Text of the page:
Just north of the dock where the boys are fishing, a wooden house sits, on stilts, like all the local houses, jauntily painted bottom half bright blue, top half white with a red metal roof. An unpainted deck leans out over the water and more boys are enjoying catapulting themselves from the deck railing, splashing into the Bight swimming ashore, climbing back up & repeating the pleasure. These boys are a bit younger, maybe 8 10, than the fishing boys on the next dock south.
Kids are everywhere – it seems every kid 10 years or older has a 15 foot fiberglass runabout (flyabout?) with a 15 hp Yamaha outboard or maybe they’re just borrowing the family car! Other kids are paddling wooden cayucos, splashing, fishing, jumping out, climbing in, island life goes on.
There’s a white two story business on the waterfront, between the Jones Bros store & the shipyard just inland from the rusty hulk of a sunken boat & a demasted, abandoned sailboat that likely carried cruisers just like us before Hurricane Mitch visited, wiping out parts of Roatan & most of Guanaja in 1998.
We haven’t figured out what this business does, there’s a small cement mixer, an , lots of coiled black hoses hanging on the wall and a generator sitting in the front “yard”. Must be break time: several employees just piled out the side door, using the to give new life to their well used soccer ball.
Occasionally a 25′ narrow wooden boat putts by with 4 or 5 tourists aboard taking the mangrove canal tour. These boats are very distinctive, they look like overgrown canoes, but have inboard Briggs and Stratton engines and an outside rudder gracing the stern, a tiller with a T bar and a string at the end that the helmsman pulls to turn the boat. The passengers are sitting single file down inside & the sides are so high that usually only their shoulders & heads are visible.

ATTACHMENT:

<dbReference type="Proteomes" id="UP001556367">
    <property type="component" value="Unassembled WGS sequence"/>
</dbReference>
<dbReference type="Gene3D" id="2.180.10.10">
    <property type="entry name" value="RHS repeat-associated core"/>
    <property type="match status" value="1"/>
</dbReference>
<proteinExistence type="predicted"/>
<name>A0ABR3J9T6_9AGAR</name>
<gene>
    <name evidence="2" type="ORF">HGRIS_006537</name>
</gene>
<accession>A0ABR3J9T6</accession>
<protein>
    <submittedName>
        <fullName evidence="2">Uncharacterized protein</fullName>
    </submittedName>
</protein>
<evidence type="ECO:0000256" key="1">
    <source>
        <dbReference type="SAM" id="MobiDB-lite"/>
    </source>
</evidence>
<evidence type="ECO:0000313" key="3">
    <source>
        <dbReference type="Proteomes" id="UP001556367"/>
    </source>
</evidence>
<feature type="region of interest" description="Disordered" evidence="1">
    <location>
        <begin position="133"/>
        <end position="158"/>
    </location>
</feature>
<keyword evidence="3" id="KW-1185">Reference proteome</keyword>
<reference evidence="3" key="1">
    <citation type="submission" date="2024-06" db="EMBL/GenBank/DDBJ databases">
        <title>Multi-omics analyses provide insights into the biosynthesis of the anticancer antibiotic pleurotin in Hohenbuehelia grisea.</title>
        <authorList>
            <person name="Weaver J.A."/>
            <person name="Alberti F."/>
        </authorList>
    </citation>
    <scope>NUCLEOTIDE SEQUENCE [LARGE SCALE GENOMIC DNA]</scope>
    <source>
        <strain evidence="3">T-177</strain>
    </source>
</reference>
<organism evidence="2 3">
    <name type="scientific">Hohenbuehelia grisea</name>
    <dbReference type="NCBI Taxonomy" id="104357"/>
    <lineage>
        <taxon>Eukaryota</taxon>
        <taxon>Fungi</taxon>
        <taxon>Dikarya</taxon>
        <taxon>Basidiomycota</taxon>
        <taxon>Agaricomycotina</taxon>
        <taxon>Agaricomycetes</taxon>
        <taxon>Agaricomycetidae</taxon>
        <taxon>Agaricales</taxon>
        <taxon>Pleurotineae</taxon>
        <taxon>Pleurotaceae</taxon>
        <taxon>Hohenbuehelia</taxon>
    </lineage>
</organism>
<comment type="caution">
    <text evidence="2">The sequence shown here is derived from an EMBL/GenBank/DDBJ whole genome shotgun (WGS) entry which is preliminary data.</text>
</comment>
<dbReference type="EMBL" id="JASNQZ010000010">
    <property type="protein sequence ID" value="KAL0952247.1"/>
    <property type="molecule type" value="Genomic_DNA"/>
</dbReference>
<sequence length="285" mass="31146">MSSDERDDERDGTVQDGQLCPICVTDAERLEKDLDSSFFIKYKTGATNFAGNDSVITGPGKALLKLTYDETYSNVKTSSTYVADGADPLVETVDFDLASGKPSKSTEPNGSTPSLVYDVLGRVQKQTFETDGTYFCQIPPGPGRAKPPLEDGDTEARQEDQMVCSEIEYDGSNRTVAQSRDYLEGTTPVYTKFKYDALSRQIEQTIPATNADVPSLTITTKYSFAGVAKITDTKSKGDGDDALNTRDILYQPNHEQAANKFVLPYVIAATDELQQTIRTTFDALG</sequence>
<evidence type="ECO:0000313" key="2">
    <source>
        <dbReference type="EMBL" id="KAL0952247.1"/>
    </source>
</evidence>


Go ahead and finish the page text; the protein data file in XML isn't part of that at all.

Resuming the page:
This part of Roatan, the middle, south shore, has its own Intracoastal Waterway (ICW) with the series of mangrove canals connecting Caribe Point Bight, the next one west of Jonesville all the way through to Calabash Bight, past OakRidge & Fiddler’s Point Bight. The controlling depth is 2 feet of murky mangrove water contrasting from the aqua blue of the bights — overgrown completely and forming mangrove tunnels only wide enough for one boat! When two boats converge (somewhat terrifying at the speed the locals fly about in their runabouts), one has to pull over & wait. The local runabouts are all named, many with an American influence such as “The Fockers” and “Bling Bling” & “Dolphins”.
Locally gasoline is sold out of an unpainted shed sitting on the end of a rickety dock in front of the “yellow house”. There is no capability of storing the gasoline in large tanks & then pumping it. They siphon it into gallon jugs and then into your gas containers so they know how many gallons you’ve gotten. P.S. Later, our Honda Generator wouldn’t work … as luck would have it, a cruiser anchored near us was a mechanic … there was water in this gas and it clogged up our carburetor… thank goodness for those that know more than us!
Local legend has it that behind where we’re anchored here in Bodden Bight, ringed in bright blue Christmas lights, is the local whorehouse it’s a bar built over an old blue ferrocement hull sailboat with no rigging we assume it’s floating, but it could be aground. The barmaids ply visitors with drinks & ???? the quarterberth & V-berth are supposedly intact in the hull below. Apparently they were run out of the next community east, OakRidge, because of the decibel levels from wild partying. Thank goodness the new location hasn’t caught on yet & the visitors & noise levels for now are minimal. Jonesville is a very conservative 7th Day Adventist community and Miss Jeannie at the aforementioned Jones Bros Store told me “Dat’s a very bad place — very, very bad”. Hopefully Jonesville will be as successful as OakRidge in their quest to drive them away!
BJ’s … is she really the “Crazy Lady on Caroline Street” … another legend?
OakRidge has another resident & businesswomen of relative fame BJ, who owns & runs BJ’s Internet Café, Bar & Backyard (the restaurant on the dock) was the real life example for the Jimmy Buffet song which features “the crazy lady on Caroline Street” referencing Key West. If you get to Bodden Bight, do not miss visiting BJ’s!
Hole In The Wall
Each evening, noisy parrots and macaws squack combining with dogs barking & roosters crowing to make a cacophony of noise often overshadowed by the waves crashing on the reef just outside the entrance to the Bight. The other day, an acquaintance asked if he could borrow a tool to adjust the timing belts on a couple of roosters!!! They don’t seem to realize that all night long is not their correct timing!
David & Jan, s/v Winterlude
Anchored in Bodden Bight, Roatan, Bay Islands